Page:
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Why Andrew McCutchen is a Yankee

The Yankees just couldn’t wait for Aaron Judge any longer.

MLB: Arizona Diamondbacks at San Francisco Giants Stan Szeto-USA TODAY Sports

It’s funny how the simplest things can ruin even the most well-crafted plans. Thousands of human hours spent by baseball’s sharpest minds in the Yankees front office meticulously researched the best way to build the roster, not just for 2018 but in the years leading up to this as well. Scouts spent even more hours scouring the country searching for the best draft prospects in the nation, settling on Fresno State outfielder Aaron Judge in 2013. Coaches throughout the organization spent countless hours and days developing him into an elite baseball-destroying machine. All of this planning—millions of dollars of investment—was undone by a single pitch.

On July 26th, Judge took a Jakob Junis fastball off the wrist causing a hairline fracture. His original disabled list prognosis was three weeks, but he only just resumed light baseball activities recently. In his place, here’s who the Yankees started in right field (or DH when Giancarlo Stanton played the field):

  • Neil Walker 16 times- he’s batting .186/.314/.326 while playing right field and DH in place of Judge.
  • Shane Robinson 11 times- hitting .143/.208/.224 through 54 plate appearances this season, nearly all of which have come in Judge’s spot.
  • Greg Bird/Luke Voit four times- The Yankees occasionally use both of their first basemen, with one as the DH and Stanton in right field. Voit has been pretty awesome this year, but Bird has struggled mightily.
  • Two interleague games with Stanton in the outfield and no DH.

All of this has replaced a 156 wRC+ juggernaut who’s also outstanding defensively. Judge has an 8.1 ultimate zone rating (UZR) in right field this year, which prorates to 16.0 UZR/150 games. Walker, a career infielder, has seen the most playing time in since the injury, and his defense is almost as big a dropoff as his offense (-22.5 UZR/150).

This is a long way of saying how desperately the Yankees need Andrew McCutchen.

The 2013 NL MVP isn’t an elite player anymore, but he’s still an above average hitter and competent fielder. Frankly, that’s a lot more than could be said of Neil Walker and Shane Robinson. With the Giants this season, he’s slashing .255/.357/.415 in one of the most pitcher-friendly parks in baseball, giving him a respectable 115 wRC+. His -0.7 UZR in right field means he’s been roughly an average defender. Moving to a much smaller, less defensively complex outfield home can only help.

Even after Judge returns, McCutchen could still provide value. Left fielder Brett Gardner hasn’t been himself all season. His 92 wRC+ is his worst output since 2009—his rookie year. He’s still elite defensively, but he’s become a liability in a lineup decimated by injuries. Making matters worse, August has been his worst month (.198/.276/.315). At the very least, McCutchen is a superior option against left-handed pitchers, sporting a 124 wRC+ compared to Gardner’s 85. Expect McCutchen to see plenty of action at Gardner's expense.

If McCutchen so obviously fills a need, why didn’t the Yankees and Giants pull the trigger sooner? General Manager Brian Cashman believes other teams were holding him over a barrel, charging a high price for an outfielder because of their desperate need. Another reason might have more to do with existing payroll. The Yankees made no secret this offseason about their desire to stay under the $197M luxury tax. Before the McCutchen trade, they were on the hook for about $178M in salaries, plus roughly $15M in benefits (which are also part of the luxury tax limit). That puts them dangerously close to the cap.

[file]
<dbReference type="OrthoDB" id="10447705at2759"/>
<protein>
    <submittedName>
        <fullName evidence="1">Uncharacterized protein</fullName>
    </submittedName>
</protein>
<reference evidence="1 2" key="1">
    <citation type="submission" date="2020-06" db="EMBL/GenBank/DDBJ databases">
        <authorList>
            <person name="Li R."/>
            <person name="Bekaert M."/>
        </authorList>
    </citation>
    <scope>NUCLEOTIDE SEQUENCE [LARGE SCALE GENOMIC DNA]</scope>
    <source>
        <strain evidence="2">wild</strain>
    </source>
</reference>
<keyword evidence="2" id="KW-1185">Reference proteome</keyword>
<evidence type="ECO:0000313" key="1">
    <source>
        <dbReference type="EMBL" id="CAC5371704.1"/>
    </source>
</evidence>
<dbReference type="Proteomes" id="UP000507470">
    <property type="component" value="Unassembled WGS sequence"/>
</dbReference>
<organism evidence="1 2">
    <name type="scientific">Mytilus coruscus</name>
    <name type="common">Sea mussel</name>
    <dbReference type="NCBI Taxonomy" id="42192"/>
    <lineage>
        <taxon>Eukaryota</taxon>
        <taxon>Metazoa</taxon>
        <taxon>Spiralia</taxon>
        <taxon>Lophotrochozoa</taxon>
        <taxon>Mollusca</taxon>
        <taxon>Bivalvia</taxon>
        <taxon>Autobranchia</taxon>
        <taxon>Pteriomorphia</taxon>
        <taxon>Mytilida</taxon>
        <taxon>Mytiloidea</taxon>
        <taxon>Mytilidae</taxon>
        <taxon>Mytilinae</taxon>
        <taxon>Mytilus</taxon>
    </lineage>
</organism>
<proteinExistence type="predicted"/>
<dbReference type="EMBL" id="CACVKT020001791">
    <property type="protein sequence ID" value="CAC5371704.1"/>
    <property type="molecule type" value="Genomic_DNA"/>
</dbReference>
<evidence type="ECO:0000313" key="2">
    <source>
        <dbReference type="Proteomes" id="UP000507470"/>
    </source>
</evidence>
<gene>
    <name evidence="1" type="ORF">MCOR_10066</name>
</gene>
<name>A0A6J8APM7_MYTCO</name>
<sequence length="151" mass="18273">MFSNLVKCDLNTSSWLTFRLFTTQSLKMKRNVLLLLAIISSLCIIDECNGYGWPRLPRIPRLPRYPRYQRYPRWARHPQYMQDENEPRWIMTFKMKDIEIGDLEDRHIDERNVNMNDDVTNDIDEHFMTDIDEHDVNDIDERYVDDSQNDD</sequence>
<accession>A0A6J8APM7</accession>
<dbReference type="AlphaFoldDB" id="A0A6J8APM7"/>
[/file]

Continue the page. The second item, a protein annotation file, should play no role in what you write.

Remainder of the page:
McCutchen is owed about $3M dollars for the rest of this season (his total yearly salary is 14.75M, 2.5M of which is paid by the Pirates). After that, he’ll become a free agent, so there’s no long term commitment. As of yet, there’s no report of the Giants sending any money in the deal, but surely the Yankees are just scraping under the luxury tax limbo bar.

In addition to a modest cost savings, the Giants receive prospect Abiatal Avelino, an infielder in triple-A. MLB Pipeline ranks him the #23 propsect in the Yankees deep system. He mostly played shortstop in the minors, but also has lots of experience at second base and third base. Speed is a big part of his game (170 steals in seven minor league seasons), but this year he’s added a power component. He belted 15 home runs between Double-A and Triple-A in 2018 after hitting just 16 combined in all his prior seasons. He doesn’t walk much and his bat has never been consistent, but at 23-years-old he’s an interesting addition to the San Francisco organization. Perhaps he could even debut this September.

The Yankees are pretty well cemented into a Wild Card spot. They’re eight and a half games behind the Red Sox in the AL East and nine games in front of the Mariners for the Wild Card. Most likely, adding McCutchen won’t change their fate. Still, you never know if the Red Sox could suddenly freeze or the Mariners become red hot. Even more distressing would be another setback from Judge. In a one game playoff, the Yankees need the peace of mind to know they won’t have to start Shane Robinson.

UPDATE: As per MLB Trade Rumors, low-A right-hander Juan De Paula is also going to the Gaints in the deal. He has a sensational 2.09 RA9 in the short season New York Penn League this year, but his 3.44 FIP suggests he got a little lucky. The Giants will also cover some portion of McCutchen’s remaining salary.

Daniel R. Epstein is an elementary special education teacher and president of the Somerset County Education Association. In addition to BtBS, he writes at Tweets @depstein1983